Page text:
I cross the threshold and allow my eyes to adjust to the new lighting. Once I’m acclimated, I immediately begin my quest to determine my new doctor’s qualifications for “doctoring.” Scanning the walls of the lobby, I find what I’m looking for, a fancy looking certificate with intricate font stating that Doctor so-and-so has attended X university. Scanning further, I see licensure plaques and other documents regarding accreditation prominently featured. I breath a sigh of relief, he’s legit! I check in, and continue with the process of obtaining the medical care I had been seeking, from qualified provider. I can’t be the only person who does this! I’m sure others look (maybe not as overtly as me) for the documents that prove that the doctor is equipped to provide medical care.
If you take the time to ensure that the doctor you’re visiting is accredited and qualified, why on earth would you not follow suit for your pet’s veterinarian?
The truth, put simply, is that a lot of individuals assumethat their animal hospital is accredited. They must be...otherwise they wouldn’t be able to be a vet, right? The unfortunate (and surprising) answer is no!
Yes, you read correctly. Animal hospitals are not required to receive accreditation! There is a single agency that provides accreditation for veterinary hospitals and the process for doing so is voluntary, it is not mandated by any larger veterinary body. Those animal hospitals that seek accreditation willingly go through an evaluation of 900 standards, which is conducted by the American Animal Hospital Association (AAHA).
Plainly put, if you don’t see any signage in your animal hospital that looks like the image below, then you’re visiting a site that is not accredited! I didn’t know about this accreditation process (or, lack of formal requirement) up until my participation in this year’s BlogPaws conference! I simply assumed, like so many folks, that the policies were similar to doctors that serve humans and that all veterinary practices were accredited! In fact, according to the AAHA website, nearly 60% of pet owners think their veterinary hospital is accredited when it is not! At least I wasn’t alone, but that doesn’t really give me much peace of mind!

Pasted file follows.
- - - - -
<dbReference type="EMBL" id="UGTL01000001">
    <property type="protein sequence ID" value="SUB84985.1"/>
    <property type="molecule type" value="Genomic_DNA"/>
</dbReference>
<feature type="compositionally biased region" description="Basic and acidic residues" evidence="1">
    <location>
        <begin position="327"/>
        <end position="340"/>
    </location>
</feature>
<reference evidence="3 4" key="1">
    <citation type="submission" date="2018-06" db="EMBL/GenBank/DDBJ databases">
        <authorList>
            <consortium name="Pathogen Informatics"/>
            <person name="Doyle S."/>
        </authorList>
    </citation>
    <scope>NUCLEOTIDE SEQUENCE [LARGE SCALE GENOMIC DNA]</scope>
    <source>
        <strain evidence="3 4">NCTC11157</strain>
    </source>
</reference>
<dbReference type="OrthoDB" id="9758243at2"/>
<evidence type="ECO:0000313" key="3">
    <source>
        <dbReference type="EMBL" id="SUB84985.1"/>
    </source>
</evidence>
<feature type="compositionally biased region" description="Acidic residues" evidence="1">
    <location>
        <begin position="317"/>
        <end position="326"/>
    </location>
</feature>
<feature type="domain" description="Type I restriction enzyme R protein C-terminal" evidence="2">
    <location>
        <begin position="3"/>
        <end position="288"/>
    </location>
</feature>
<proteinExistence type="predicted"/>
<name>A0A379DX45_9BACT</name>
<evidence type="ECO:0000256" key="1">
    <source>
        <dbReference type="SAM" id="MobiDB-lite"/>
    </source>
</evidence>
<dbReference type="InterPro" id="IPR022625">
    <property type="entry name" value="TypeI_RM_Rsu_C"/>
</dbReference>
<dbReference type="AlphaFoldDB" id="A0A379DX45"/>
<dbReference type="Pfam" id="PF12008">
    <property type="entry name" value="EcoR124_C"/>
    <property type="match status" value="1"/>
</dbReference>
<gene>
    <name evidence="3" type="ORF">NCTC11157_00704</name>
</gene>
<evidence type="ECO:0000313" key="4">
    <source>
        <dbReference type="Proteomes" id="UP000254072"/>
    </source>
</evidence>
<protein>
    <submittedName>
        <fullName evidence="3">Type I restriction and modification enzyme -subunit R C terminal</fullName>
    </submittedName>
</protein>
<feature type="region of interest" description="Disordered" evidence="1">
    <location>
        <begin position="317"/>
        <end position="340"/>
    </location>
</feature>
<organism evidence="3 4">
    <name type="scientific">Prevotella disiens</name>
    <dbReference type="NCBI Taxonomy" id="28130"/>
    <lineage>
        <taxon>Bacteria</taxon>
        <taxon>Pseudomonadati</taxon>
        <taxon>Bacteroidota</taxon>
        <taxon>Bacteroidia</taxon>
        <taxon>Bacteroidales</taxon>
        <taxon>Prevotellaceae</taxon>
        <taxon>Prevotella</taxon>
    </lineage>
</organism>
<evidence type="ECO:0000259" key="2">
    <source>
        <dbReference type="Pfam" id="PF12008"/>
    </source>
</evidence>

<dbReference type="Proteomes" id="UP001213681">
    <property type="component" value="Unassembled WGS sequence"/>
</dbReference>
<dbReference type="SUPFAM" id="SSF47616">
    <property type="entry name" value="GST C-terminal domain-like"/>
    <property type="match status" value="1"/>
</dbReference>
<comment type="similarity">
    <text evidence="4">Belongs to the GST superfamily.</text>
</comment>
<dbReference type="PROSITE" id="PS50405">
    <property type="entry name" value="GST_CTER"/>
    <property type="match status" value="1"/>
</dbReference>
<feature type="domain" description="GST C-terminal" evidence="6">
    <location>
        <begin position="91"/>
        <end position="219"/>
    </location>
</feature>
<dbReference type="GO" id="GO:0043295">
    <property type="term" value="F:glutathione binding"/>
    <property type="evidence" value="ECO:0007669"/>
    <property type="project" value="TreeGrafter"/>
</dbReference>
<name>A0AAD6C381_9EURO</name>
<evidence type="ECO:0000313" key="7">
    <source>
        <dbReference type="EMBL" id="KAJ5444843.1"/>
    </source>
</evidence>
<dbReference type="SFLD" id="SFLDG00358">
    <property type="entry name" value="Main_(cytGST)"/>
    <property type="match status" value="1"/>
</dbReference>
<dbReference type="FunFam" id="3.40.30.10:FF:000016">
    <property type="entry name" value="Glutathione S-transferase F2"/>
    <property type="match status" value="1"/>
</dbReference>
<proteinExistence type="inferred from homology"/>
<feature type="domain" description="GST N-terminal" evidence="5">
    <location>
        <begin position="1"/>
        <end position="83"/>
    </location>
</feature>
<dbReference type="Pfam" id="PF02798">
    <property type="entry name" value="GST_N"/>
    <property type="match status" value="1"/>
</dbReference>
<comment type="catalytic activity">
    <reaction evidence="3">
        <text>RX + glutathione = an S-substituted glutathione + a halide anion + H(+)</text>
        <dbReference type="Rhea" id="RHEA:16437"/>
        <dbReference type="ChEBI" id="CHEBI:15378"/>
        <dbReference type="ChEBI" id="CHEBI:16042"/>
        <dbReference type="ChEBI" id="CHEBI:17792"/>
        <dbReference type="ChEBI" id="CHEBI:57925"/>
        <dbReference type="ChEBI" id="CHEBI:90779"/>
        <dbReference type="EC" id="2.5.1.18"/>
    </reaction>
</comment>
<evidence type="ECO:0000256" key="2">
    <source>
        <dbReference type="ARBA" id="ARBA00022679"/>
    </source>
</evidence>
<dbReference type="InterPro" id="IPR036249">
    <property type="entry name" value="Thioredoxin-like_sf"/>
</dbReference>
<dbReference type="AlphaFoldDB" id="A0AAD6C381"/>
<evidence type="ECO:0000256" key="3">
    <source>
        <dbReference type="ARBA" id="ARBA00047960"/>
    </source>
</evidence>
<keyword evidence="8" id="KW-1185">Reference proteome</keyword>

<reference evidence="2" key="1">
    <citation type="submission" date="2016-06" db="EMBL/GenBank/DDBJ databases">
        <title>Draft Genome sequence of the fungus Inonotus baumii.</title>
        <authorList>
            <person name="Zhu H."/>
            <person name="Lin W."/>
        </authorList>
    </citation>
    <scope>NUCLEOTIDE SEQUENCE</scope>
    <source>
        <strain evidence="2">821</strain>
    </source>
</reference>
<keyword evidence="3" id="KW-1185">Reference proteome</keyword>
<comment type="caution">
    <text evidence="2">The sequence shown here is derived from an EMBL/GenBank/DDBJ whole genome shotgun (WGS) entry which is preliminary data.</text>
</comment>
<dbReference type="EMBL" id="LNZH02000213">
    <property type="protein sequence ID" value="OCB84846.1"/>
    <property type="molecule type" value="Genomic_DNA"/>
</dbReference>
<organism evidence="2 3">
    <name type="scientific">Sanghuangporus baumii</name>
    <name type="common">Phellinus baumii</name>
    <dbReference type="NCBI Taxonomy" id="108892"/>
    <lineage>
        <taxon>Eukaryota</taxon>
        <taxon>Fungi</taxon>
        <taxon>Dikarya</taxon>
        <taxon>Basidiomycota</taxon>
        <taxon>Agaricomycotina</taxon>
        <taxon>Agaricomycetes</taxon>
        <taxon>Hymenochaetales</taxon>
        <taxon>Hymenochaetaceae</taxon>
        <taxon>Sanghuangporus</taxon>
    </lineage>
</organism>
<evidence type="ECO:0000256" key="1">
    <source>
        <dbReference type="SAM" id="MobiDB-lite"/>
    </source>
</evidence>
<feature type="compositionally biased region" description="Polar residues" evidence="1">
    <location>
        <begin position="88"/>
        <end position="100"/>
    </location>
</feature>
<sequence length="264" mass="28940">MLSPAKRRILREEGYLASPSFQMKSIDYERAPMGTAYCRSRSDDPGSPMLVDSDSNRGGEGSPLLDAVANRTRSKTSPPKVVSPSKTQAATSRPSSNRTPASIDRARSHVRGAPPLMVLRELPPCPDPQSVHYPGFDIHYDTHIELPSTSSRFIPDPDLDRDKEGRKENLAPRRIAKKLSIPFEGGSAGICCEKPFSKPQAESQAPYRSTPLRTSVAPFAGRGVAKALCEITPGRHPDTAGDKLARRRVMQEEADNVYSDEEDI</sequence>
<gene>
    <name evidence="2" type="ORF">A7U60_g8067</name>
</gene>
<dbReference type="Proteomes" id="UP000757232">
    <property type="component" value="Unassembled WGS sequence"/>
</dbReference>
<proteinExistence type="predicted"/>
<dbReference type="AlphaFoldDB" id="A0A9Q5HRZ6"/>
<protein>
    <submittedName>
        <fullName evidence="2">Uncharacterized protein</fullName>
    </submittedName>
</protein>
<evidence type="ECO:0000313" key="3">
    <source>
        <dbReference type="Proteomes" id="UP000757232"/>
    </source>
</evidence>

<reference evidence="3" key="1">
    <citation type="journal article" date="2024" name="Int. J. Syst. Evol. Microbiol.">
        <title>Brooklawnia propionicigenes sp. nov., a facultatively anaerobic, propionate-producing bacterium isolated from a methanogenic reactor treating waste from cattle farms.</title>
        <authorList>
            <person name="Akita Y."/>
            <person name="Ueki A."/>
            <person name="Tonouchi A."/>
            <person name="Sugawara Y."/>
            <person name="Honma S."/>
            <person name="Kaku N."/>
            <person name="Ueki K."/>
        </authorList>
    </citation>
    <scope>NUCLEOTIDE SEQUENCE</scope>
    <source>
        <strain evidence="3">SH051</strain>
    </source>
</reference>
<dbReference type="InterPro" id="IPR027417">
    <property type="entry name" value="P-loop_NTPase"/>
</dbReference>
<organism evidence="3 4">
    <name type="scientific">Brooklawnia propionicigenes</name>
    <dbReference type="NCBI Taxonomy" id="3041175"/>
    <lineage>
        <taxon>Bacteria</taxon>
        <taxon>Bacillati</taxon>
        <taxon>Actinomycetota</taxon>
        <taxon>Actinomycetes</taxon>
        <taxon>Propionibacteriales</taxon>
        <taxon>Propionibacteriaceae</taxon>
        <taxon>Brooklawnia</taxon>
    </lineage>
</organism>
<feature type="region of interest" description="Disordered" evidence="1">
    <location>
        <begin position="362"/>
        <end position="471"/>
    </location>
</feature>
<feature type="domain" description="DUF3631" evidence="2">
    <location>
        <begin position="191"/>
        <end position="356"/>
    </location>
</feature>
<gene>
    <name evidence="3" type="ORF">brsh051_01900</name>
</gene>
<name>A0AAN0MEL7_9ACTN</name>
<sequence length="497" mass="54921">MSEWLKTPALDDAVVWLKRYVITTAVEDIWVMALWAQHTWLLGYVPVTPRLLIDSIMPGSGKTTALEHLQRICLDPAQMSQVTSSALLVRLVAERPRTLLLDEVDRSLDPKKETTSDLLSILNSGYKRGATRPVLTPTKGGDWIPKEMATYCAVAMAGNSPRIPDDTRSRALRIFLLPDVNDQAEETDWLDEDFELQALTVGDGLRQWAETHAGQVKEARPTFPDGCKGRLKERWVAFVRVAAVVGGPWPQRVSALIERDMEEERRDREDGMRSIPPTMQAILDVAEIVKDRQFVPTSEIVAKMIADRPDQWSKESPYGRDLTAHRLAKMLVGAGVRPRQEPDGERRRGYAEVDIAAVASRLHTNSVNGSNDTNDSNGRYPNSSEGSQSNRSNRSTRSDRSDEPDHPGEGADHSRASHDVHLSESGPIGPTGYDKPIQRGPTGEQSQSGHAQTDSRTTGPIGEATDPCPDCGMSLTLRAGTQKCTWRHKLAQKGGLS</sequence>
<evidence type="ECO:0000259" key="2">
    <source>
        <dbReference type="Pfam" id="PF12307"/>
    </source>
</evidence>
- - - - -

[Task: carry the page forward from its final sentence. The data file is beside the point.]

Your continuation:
Why is accreditation important? You’ll notice in the helpful infographic some of the key points connected to why AAHA accredited hospitals are a step above. As with medical practices that treat humans, attention to a certain standard of care reduces the risk of infection and avoidable medical errors. It provides a checks and balances that helps to ensure all members of the staff are abiding by the same rubric for providing services.
I’m writing this post because I feel that empowering pet owners through sharing information will lead to positive change. Now that you know about the importance of accreditation, I encourage you to ask questions! Use this AAHA Accredited Hospital Locator to determine if your veterinary practice is accredited. If not, next time you visit your veterinarian, ask why they have not yet sought to have this accreditation at their location. Perhaps, they simply don’t think the pet owners in their practice know or care of its importance. Perhaps it’s because they don’t want to go through the lengthy process. Perhaps they’re afraid that they won’t cut the mustard. Make them sweat, ask the tough questions. If your gut tells you they’re holding something back, seek medical care elsewhere from an animal hospital that does have their AAHA accreditation!
Were you as surprised to hear about the lack of governing body like I was? Do you you know if your animal hospital is accredited? If it is, take a photo with your pup in front of your veterinarian’s AAHA plaque and tag us! Who knows, maybe we’ll send you a special prize!